Despite owning one of the largest fixed wireless broadband communications networks in the country, Winstar Communications has hit a very rough patch.
In April, it suspended its network build-out and fired nearly half of its employees; sued Lucent Technologies for $10 billion, accusing the gearmaker of breaching a strategic partnership contract; and filed for Chapter 11 bankruptcy protection.
“Obviously, its a very tough market out there,” says company spokesman Kevin Cavanaugh.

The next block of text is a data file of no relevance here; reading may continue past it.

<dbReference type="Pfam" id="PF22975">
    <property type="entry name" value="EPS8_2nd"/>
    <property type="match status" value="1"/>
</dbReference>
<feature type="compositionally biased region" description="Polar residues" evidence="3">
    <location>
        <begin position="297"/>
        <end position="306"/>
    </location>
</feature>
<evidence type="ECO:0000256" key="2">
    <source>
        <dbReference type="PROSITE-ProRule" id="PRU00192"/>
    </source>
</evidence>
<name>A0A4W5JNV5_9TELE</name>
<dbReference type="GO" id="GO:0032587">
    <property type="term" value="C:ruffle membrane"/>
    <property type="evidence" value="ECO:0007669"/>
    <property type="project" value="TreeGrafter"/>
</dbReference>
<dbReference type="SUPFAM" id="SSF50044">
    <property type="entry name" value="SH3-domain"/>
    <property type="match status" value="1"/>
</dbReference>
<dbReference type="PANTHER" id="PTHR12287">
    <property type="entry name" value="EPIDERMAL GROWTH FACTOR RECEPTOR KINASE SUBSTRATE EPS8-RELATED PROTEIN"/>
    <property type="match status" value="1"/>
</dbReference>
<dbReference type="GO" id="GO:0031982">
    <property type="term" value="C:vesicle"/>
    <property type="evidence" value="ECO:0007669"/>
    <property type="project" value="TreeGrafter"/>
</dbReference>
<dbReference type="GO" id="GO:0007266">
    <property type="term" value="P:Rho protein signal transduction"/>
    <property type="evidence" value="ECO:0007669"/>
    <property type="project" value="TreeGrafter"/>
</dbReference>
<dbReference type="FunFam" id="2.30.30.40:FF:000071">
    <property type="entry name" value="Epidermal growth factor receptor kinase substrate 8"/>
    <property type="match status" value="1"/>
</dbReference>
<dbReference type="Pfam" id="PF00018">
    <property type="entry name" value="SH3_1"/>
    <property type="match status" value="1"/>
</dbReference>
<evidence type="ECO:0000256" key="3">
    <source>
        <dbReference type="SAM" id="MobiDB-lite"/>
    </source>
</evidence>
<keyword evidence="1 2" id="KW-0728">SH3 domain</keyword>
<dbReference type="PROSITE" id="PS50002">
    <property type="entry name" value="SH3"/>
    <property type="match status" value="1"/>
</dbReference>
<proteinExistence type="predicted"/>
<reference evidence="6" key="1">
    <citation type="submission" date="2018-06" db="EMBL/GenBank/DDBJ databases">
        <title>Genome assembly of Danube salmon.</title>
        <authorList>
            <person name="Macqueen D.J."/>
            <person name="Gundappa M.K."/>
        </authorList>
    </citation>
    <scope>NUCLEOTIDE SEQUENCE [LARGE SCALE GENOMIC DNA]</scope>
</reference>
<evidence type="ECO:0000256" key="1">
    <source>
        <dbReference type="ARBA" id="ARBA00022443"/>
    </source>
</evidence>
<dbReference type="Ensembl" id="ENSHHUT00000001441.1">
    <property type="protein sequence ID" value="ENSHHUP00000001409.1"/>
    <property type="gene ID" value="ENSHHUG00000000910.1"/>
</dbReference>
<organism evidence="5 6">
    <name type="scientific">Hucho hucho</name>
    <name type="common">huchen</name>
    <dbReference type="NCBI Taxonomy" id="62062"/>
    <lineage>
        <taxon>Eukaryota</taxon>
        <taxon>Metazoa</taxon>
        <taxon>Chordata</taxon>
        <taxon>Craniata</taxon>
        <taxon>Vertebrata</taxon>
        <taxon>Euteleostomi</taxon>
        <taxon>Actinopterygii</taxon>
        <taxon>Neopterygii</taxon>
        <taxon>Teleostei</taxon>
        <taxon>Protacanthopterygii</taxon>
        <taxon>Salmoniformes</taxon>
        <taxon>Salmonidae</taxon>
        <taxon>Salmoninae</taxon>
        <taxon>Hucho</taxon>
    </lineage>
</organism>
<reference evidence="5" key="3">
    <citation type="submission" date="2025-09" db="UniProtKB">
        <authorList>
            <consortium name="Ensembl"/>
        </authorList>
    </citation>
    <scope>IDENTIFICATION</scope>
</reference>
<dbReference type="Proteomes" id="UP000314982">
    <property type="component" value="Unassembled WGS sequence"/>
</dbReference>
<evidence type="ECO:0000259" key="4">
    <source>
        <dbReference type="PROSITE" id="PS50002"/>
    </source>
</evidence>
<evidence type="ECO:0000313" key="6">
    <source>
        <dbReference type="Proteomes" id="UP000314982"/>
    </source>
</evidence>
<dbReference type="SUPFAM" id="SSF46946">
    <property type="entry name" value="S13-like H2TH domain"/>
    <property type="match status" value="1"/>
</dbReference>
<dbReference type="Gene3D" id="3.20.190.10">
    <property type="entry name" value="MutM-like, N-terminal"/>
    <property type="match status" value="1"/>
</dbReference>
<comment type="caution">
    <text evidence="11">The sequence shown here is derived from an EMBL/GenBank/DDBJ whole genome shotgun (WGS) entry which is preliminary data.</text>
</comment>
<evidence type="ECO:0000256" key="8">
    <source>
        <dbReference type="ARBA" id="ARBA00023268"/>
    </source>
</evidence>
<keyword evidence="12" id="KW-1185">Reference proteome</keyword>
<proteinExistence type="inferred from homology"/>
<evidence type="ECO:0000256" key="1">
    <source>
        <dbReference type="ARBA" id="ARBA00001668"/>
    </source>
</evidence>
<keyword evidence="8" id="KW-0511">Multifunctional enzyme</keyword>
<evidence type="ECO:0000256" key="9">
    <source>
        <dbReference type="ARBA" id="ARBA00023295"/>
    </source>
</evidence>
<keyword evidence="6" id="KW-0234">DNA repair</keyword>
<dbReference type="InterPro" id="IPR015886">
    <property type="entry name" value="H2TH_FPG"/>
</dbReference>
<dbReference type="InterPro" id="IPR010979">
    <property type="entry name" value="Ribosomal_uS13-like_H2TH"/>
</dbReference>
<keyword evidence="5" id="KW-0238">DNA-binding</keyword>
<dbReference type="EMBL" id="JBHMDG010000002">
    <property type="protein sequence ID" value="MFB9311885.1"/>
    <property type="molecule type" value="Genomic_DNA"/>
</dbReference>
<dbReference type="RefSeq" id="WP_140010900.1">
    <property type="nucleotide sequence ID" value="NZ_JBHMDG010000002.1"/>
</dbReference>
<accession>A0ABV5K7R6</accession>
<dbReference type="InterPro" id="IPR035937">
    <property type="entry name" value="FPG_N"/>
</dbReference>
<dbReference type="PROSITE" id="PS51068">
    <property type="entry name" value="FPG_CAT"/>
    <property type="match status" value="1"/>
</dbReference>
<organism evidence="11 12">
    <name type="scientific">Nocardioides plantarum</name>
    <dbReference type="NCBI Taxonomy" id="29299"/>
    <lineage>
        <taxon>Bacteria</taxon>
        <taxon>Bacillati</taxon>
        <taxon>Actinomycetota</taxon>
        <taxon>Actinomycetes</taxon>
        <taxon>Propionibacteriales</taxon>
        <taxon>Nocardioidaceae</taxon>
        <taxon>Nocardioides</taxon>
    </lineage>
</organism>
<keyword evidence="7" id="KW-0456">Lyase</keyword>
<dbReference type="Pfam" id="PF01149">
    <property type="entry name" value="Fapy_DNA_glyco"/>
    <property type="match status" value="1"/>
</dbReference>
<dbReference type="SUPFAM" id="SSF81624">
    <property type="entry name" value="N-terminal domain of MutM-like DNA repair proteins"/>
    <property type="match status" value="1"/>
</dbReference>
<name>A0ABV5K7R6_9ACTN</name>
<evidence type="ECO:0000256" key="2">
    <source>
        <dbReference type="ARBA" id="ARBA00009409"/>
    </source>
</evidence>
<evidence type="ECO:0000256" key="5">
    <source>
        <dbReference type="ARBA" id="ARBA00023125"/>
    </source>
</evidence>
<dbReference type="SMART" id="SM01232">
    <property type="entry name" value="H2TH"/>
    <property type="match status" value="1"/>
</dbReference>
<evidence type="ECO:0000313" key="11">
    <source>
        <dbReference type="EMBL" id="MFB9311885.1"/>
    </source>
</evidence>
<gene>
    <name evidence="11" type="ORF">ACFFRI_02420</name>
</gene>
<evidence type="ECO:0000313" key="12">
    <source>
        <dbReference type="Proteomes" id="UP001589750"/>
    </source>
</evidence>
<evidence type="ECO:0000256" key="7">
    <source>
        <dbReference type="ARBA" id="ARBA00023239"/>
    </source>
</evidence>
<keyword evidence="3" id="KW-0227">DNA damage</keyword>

Still, Winstar is a leading competitive local exchange carrier, with $759 million in 2000 revenue, split between voice and data services.
Winstar has been one of the most vocal advocates in the fight to free up access for competitors against regional Bells. Its focus on fixed wireless was conceived to avoid the logistical and legal complications of colocating gear on Bell networks.
CEO William J. Rouhanas goal has been to provide a “T1 [1.5 megabits per second] to every desktop,” though the company is fighting to emerge from bankruptcy with a fresh balance sheet, less debt and more operating flexibility.